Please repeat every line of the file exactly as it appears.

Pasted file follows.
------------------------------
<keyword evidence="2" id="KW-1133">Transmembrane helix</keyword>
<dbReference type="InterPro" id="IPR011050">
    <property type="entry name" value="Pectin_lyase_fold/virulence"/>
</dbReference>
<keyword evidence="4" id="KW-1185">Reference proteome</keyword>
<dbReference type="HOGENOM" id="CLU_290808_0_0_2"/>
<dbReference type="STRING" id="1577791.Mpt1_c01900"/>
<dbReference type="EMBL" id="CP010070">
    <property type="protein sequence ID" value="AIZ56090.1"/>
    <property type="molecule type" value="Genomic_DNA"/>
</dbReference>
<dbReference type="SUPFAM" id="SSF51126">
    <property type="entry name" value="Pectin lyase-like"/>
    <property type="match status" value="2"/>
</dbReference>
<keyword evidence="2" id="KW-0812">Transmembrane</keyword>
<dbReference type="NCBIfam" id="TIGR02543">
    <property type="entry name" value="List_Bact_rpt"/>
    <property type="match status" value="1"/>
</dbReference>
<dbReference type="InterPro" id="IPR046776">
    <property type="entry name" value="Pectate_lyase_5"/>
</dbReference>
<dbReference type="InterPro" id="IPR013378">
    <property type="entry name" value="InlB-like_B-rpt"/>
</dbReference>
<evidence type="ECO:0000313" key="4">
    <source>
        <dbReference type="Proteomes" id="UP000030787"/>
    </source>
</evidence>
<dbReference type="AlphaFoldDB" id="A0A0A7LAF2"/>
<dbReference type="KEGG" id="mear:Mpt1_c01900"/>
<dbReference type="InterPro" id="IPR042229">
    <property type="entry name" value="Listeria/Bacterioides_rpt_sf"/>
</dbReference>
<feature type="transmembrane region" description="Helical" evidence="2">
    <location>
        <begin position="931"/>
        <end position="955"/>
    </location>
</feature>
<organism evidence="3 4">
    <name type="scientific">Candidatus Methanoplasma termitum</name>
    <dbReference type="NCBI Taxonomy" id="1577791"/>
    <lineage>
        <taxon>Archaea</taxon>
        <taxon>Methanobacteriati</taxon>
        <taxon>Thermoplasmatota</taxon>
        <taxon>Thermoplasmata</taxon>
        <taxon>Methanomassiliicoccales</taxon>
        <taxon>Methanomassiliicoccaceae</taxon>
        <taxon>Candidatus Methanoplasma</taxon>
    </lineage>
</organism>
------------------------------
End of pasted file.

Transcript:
<keyword evidence="2" id="KW-1133">Transmembrane helix</keyword>
<dbReference type="InterPro" id="IPR011050">
    <property type="entry name" value="Pectin_lyase_fold/virulence"/>
</dbReference>
<keyword evidence="4" id="KW-1185">Reference proteome</keyword>
<dbReference type="HOGENOM" id="CLU_290808_0_0_2"/>
<dbReference type="STRING" id="1577791.Mpt1_c01900"/>
<dbReference type="EMBL" id="CP010070">
    <property type="protein sequence ID" value="AIZ56090.1"/>
    <property type="molecule type" value="Genomic_DNA"/>
</dbReference>
<dbReference type="SUPFAM" id="SSF51126">
    <property type="entry name" value="Pectin lyase-like"/>
    <property type="match status" value="2"/>
</dbReference>
<keyword evidence="2" id="KW-0812">Transmembrane</keyword>
<dbReference type="NCBIfam" id="TIGR02543">
    <property type="entry name" value="List_Bact_rpt"/>
    <property type="match status" value="1"/>
</dbReference>
<dbReference type="InterPro" id="IPR046776">
    <property type="entry name" value="Pectate_lyase_5"/>
</dbReference>
<dbReference type="InterPro" id="IPR013378">
    <property type="entry name" value="InlB-like_B-rpt"/>
</dbReference>
<evidence type="ECO:0000313" key="4">
    <source>
        <dbReference type="Proteomes" id="UP000030787"/>
    </source>
</evidence>
<dbReference type="AlphaFoldDB" id="A0A0A7LAF2"/>
<dbReference type="KEGG" id="mear:Mpt1_c01900"/>
<dbReference type="InterPro" id="IPR042229">
    <property type="entry name" value="Listeria/Bacterioides_rpt_sf"/>
</dbReference>
<feature type="transmembrane region" description="Helical" evidence="2">
    <location>
        <begin position="931"/>
        <end position="955"/>
    </location>
</feature>
<organism evidence="3 4">
    <name type="scientific">Candidatus Methanoplasma termitum</name>
    <dbReference type="NCBI Taxonomy" id="1577791"/>
    <lineage>
        <taxon>Archaea</taxon>
        <taxon>Methanobacteriati</taxon>
        <taxon>Thermoplasmatota</taxon>
        <taxon>Thermoplasmata</taxon>
        <taxon>Methanomassiliicoccales</taxon>
        <taxon>Methanomassiliicoccaceae</taxon>
        <taxon>Candidatus Methanoplasma</taxon>
    </lineage>
</organism>